-quantity of capital --> direct relationship
-full employment quantity of labor --> direct relationship
When potential GDP increases...
LAS and SAS curves shift right
Q of real GDP demanded and price level
-when price level rises, income stays the same and real wealth decreases (because value of savings does not rise with price level & wages are sticky)
-People would need to restore wealth by increasing savings and decreasing consumptions
-fewer G & S demanded --> AD decreases
-rise in price level decreases real value of money
-with a smaller amount of real money, banks and other lenders can get a higher interest rate on loans
-higher interest rates discourage people from borrowing to make invesment --> AD decreases
income - taxes + transfers
Can someone who has 0 disposable income consume?
Yes, they can use their savings or take out a loan
Lifetime income hypothesis
consumption is not determined by level of income at a certain point, but by the whole lifetime income
temporary change in people's income does not affect spending that much... but permanent does
Factors that shift the AD curve
1. Taxes (inverse)
2. Interest rate (inverse)
3. Gov't spending
5. Quantity of money (MS)
6. Expected future income
7. Expected future profit
11. Foreign income
What causes a movement along AD curve?
price level (inverse)
If amount of loanable funds or savings increases, than interest rates ___?
Government savings =
Taxes - G -Transfers
How do governments survive negative savings (since taxes are usually less)?
running a budget deficit
When savings increase, budget deficit _____
Government uses G, Taxes or transfers to influence GDP
Crowding out effect
-government tries to reduce taxes
-investment decreases as an indirect result of the increase in savings
-counteracts the intended effect of fiscal policy on real GDP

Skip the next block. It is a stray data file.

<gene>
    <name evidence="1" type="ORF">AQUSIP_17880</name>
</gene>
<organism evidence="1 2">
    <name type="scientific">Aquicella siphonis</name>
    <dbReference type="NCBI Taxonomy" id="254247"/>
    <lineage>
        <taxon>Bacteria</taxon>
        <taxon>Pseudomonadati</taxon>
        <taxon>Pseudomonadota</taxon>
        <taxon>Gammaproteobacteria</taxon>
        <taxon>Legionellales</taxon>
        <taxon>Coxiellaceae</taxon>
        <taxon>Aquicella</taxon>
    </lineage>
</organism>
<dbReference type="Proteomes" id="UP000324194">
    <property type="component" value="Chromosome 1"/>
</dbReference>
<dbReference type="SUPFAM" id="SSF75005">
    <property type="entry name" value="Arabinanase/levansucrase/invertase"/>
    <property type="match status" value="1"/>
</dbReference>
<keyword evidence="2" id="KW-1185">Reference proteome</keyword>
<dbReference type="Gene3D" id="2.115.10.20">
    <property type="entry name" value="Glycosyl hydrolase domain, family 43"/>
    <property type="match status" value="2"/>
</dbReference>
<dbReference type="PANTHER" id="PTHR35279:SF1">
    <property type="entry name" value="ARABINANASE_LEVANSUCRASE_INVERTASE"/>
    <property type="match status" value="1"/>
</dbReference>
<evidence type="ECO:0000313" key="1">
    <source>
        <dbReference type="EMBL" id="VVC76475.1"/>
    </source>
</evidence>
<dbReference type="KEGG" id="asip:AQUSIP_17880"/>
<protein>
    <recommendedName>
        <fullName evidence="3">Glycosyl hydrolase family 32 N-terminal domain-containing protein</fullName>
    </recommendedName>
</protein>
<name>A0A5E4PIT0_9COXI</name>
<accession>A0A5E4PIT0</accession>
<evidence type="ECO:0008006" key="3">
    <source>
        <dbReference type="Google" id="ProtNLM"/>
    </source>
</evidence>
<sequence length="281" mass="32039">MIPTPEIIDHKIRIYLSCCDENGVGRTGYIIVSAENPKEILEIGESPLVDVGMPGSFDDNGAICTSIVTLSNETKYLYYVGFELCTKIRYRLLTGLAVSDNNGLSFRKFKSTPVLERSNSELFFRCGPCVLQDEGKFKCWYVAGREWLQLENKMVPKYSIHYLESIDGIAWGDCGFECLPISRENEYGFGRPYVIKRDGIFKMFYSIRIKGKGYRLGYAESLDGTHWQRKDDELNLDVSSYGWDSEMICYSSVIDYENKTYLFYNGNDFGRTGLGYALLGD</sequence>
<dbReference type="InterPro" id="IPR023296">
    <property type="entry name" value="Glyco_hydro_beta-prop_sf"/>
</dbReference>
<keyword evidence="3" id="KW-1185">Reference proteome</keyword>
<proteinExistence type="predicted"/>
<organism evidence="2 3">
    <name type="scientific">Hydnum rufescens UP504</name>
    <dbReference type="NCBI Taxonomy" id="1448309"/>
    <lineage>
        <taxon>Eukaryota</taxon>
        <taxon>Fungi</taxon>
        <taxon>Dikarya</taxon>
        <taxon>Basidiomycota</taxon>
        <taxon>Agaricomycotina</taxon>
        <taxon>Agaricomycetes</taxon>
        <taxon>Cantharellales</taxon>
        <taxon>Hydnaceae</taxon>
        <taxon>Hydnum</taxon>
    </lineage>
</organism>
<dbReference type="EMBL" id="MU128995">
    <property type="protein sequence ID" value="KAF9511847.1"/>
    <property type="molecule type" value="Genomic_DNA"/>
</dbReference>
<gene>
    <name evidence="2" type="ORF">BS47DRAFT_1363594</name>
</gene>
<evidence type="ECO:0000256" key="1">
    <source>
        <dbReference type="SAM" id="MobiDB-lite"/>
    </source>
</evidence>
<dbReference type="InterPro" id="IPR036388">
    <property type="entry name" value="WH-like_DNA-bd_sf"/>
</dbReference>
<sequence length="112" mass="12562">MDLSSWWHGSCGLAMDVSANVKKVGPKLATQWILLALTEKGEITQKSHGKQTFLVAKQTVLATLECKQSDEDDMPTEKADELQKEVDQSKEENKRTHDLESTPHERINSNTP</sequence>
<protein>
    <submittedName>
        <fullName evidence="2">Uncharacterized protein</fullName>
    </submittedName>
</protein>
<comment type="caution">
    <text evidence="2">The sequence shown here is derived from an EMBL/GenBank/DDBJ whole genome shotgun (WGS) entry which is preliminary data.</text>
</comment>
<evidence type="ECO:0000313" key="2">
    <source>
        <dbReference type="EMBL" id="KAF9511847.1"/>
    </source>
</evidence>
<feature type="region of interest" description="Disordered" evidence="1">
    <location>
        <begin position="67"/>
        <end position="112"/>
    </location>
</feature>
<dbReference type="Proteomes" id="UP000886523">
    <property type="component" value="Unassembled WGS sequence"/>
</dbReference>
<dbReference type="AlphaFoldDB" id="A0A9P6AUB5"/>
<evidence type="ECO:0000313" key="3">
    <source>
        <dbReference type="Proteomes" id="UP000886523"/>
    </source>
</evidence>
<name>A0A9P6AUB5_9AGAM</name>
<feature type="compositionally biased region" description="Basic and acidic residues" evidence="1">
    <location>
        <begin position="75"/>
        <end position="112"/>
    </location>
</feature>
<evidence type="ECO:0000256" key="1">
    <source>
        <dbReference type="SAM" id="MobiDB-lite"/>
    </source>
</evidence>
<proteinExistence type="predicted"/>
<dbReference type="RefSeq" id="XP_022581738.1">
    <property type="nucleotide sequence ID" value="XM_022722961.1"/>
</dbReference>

Ricardian Equivalence aka Ricardo Barro Effect
economic agents perceive a reduction in taxes now as an implication of future increases in taxes, so they consume less and save more for the future "hard times"
If domestic price level increases
-goods of that country become more expensive abroad
-foreign goods become cheaper & are demanded more
Purchasing power parity
if PPP holds, any change in price level leads to change in exchange rate
Why do banks with more liquid liabilities have a higher reserve requirement?
they are more likely to face unexpected deposit withdrawals
What does deposit insurance do?
pays bank customers if the bank has insufficient assets to cover their deposits
If Fed buys large amounts of bonds... the MS _____ and interest rates on bonds _______
Increase in price level shifts
neither AD nor SRAS curves
Interest rates relationship with price level and real GDP
inverse with both
What is always included in definition of money?
Largest component of aggregate demand
Excess reserves & multiplier relationship
If prices of all inputs and outputs rose by ___%,
real wage stays the same and GDP produced stays the same
If prices of all inputs & outputs declined by ___%
real wages rises and GDP produced declines
Why is the SRAS slanted?
-sticky wages are responsible
-when price levels increase, wages do not because they are sticky
-profit maximizing firms produce where marginal benefit equals marginal cost
-if the price of outputs increases, firms will produce a higher quantity of outputs
-this increases aggregate supply, hence the upward slope of the SRAS
A bank wants to make a loan. If the bank obtains funds to lend by selling bonds to the Fed, explain
how this changes the monetary base and how it ends up changing the money supply. Explain also why the
final change in the money supply is generally larger than the change in the monetary base, whereas the
change in the monetary base is exactly the same as the bond sale.
1. MB increases due to the Fed's purchase of the bonds: when the Fed buys the bonds, they pay
for them by crediting the bank' reserves account, and thus increasing the amount of excess
reserves, which increases MB.
The MB increases by the same amount at the $ amount of the bonds sold while the MS will
increase by that amount times the multiplier.
2. Through the bank's lending activity, the final change in MS is generally larger than the change
in MB because Money Supply (MS) will increase by a multiplication of the increase in MB:
MS=MBxMultiplier. MB= Currency + Reserves, therefore the MB increases by the same amount at the $ amount of bonds sold
Does the real wage rise or fall and why?
Falls if price level increases
Rises if price level decreases
Nominal wage does not change because of sticky wages, but price level changes so that's why the real wage rises/falls